|17279||Accumulated Fund, 1 January 1987||19,338.66|
|2060||Excess of income over expenditure||1,196.75|
|Consolidated Balance Sheet as at 31 December 1987|
|23||Stock of ties||-.-|
|12054||Stock of publications||11,276.96|
|1873||Cash and Bank balances||2,193.05|
|150||Amounts received in advance||55.00|
|645||Friends of the CCCBR Library||809.51|
We have audited the financial statements on pages 2 to 5 (above). In our opinion the financial statements give a true and fair view of the state of the Council’s affairs at 31st December, 1987.
The first of the two motions that appeared on the agenda provided for certain amendments to be made to the Council’s Rules in order to cater for “Alternate Members”. As the Secretary explained when he proposed the motion, the changes arose from a motion passed last year at Coventry which instructed the Administrative Committee to work in conjunction with Mr. D.A. Bleby of ANZAB to develop appropriate wording for consideration by the Council.
One of the first considerations, said Mr. Wratten, had been to decide which societies should be able to avail themselves of such a facility. At Coventry the debate had concentrated on the benefits to overseas societies; and no society in the British Isles had ever publicly sought to appoint alternate members. It had consequently been agreed, by both the Administrative Committee and Mr. Bleby, that the Rule should specify that it applied only to “Societies not situated within the British Isles”, using the same form of words as that agreed last year when it was agreed that certain overseas societies might be specially treated when they sought affiliation to the Council.
Following the principle that alternate membership should apply only for the duration of the Council’s annual business meeting, it had also been agreed that an alternate member might neither fill an office nor be elected to a committee of the Council, be a member of The Ringing World Limited, or give notice of a motion for consideration at that meeting. Finally a bureaucratic requirement for notice to be given “forthwith” to the Hon. Secretary if it were intended to send an alternate member had been written in to the proposed new Rule, as had a couple of consequential minor amendments to existing Rules.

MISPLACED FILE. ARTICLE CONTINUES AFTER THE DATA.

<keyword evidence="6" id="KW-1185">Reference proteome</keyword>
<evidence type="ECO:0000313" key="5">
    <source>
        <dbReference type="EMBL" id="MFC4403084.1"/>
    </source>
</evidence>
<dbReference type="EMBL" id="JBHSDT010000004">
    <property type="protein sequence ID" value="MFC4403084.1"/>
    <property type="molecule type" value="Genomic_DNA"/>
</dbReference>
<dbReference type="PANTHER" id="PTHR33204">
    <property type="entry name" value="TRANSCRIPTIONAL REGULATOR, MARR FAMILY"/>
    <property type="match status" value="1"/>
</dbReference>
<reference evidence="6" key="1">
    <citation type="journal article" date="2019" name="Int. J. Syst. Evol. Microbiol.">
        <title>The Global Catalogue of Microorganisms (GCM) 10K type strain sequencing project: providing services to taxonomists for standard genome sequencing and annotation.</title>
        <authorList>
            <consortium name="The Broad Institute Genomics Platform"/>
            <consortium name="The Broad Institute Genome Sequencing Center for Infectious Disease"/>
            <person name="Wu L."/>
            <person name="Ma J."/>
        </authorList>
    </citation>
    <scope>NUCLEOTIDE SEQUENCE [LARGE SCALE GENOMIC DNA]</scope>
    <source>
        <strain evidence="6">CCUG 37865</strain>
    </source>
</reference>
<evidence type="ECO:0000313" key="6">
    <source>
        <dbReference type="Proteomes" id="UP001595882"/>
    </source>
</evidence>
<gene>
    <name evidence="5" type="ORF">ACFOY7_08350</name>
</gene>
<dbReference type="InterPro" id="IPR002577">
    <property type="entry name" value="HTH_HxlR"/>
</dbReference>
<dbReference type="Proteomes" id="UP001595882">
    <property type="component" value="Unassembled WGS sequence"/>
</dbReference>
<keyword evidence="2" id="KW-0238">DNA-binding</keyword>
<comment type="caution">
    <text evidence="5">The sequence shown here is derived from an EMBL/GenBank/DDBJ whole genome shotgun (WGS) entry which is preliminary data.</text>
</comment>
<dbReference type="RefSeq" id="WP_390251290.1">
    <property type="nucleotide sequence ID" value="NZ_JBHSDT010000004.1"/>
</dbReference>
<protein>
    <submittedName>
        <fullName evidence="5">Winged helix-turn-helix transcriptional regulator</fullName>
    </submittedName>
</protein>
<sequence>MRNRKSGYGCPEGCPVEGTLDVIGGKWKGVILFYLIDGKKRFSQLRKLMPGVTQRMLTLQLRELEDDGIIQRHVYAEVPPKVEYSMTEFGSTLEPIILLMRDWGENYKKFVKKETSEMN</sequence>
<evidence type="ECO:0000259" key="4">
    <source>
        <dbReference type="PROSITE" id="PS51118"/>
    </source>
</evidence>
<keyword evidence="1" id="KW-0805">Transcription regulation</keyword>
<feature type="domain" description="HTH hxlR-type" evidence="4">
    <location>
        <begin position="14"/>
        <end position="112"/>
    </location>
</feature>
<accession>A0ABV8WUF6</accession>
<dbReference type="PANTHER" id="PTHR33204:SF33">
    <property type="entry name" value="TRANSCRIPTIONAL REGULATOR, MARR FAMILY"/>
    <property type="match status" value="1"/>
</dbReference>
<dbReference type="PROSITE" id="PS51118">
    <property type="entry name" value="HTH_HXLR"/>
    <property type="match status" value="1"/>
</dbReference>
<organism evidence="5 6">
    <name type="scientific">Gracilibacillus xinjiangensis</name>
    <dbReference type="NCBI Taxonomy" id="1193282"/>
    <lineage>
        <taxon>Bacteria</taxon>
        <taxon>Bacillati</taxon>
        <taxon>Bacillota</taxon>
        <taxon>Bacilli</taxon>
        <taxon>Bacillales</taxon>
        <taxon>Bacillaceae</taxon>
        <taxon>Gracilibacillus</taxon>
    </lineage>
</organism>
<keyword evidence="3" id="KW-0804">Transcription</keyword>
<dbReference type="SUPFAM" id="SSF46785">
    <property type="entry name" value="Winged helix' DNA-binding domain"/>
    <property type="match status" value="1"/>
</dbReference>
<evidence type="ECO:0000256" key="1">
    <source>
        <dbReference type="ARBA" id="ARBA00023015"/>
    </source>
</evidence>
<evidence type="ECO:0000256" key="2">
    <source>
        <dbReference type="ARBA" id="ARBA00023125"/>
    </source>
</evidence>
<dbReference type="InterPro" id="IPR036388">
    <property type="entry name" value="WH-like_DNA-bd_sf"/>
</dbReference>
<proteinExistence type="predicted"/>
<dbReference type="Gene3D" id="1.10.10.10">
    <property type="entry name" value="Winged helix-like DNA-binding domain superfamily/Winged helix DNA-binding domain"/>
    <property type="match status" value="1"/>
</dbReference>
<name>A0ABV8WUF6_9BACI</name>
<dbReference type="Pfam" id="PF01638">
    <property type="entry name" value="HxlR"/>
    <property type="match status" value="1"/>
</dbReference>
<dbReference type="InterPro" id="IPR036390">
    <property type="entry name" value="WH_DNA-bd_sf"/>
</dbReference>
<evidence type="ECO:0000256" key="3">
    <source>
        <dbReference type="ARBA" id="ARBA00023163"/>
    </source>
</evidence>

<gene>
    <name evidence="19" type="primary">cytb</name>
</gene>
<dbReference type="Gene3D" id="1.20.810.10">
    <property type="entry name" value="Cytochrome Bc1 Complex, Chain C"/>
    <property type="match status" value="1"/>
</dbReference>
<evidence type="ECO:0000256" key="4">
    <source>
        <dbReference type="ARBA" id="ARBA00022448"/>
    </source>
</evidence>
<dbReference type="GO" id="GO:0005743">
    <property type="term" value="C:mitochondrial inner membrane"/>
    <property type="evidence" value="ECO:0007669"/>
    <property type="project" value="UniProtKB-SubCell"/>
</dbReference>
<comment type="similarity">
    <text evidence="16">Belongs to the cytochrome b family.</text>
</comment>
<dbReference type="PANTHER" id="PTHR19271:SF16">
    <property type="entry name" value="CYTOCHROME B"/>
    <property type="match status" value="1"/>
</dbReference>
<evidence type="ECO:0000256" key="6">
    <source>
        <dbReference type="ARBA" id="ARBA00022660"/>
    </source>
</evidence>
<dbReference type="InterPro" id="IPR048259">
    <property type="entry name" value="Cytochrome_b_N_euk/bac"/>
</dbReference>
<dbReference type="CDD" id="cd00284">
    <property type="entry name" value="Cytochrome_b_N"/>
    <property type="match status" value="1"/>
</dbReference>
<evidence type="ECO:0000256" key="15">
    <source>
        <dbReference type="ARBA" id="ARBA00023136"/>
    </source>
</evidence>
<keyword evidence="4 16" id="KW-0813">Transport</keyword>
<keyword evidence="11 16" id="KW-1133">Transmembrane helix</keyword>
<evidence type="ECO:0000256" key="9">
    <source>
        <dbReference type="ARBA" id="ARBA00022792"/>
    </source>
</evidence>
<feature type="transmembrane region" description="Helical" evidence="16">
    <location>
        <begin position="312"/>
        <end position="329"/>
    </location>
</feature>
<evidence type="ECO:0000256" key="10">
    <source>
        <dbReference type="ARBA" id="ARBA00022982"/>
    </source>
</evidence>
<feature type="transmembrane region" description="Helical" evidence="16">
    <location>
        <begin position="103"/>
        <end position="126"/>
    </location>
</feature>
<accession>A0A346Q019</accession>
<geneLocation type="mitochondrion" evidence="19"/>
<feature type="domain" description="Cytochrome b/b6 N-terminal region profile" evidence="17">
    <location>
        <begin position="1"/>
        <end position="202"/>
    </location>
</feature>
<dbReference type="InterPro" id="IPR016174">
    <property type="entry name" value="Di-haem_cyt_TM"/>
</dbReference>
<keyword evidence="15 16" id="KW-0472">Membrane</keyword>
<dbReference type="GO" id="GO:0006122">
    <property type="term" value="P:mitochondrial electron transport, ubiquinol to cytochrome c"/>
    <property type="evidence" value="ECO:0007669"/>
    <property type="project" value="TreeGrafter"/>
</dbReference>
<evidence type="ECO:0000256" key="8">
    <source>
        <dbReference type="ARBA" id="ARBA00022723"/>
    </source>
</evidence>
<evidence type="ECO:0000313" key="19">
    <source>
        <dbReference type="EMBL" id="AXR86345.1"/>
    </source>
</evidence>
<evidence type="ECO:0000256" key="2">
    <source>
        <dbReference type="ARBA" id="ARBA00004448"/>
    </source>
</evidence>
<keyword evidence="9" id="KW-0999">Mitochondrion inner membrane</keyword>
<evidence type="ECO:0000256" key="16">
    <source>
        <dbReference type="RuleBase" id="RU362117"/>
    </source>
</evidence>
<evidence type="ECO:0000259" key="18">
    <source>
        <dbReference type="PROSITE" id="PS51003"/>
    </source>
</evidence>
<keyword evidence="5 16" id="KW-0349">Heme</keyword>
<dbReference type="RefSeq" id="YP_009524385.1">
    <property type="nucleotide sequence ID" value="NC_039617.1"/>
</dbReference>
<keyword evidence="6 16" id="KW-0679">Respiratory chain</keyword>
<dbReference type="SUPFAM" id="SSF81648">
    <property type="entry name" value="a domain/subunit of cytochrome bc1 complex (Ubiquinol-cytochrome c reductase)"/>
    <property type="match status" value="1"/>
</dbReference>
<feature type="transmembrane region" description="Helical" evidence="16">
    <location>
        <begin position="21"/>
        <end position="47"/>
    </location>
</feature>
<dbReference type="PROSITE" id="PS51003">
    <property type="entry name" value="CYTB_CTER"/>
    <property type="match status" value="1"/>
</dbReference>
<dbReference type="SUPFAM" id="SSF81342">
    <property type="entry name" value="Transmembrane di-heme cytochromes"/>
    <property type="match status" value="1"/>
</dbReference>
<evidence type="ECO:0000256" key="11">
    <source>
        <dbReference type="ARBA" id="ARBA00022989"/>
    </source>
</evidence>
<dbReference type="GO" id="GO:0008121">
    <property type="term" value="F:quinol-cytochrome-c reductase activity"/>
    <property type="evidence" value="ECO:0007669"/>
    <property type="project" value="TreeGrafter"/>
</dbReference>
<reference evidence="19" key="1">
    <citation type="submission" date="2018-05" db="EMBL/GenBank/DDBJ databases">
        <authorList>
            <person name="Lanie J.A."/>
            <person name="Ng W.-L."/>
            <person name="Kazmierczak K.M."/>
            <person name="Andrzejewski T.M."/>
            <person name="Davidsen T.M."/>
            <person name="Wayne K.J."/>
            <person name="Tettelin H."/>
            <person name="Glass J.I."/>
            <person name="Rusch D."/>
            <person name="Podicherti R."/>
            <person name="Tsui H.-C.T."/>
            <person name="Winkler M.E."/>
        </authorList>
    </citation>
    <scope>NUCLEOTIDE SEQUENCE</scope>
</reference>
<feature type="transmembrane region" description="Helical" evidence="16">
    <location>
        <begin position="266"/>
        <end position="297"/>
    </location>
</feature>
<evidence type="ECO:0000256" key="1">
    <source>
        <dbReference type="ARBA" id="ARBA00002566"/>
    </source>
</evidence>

Finally Mr. Wratten stressed that he was proposing the changes as Secretary of the Council, and not on behalf of the Administrative Committee. Several members of the latter were unhappy about the principle of alternate membership, and the committee was consequently making no recommendations for acceptance or otherwise of the motion.
The motion was seconded by Mr. P.M.J. Gray (ANZAB), who reminded members that the idea of alternate membership had originated within ANZAB. Most of those present took it for granted, he said, that representatives on the Council lived and rang within the area of the societies they represented. This was not so easy for overseas societies, who not only wanted to play a full part in the Council’s deliberations but would like active ringers from within their own areas to be able to do so. Three new overseas societies had become affiliated earlier in the morning: ringing was becoming truly international, and the Council needed to be in close touch with ringers wherever they practised. He urged those listening to support the motion, which, as it meant a change to the Council’s Rules, required support from two-thirds of those present for it to be accepted.
The President suggested that it would be simplest if any wording changes that might be needed could be discussed before any debate - if one were necessary - on the principle of alternate membership. Mr. Wilby questioned whether, in the light of what had been decided last year, the latter would be in order; but the President said that the Council must always have the right to change its mind if it wished.
Mr. A.R. Smith (Suffolk) wondered whether a society which had an overseas membership, such as the College Youths, might be construed as being “situated outside the British Isles” (laughter), but was assured that it could not. But no changes were suggested to the wording of the motion.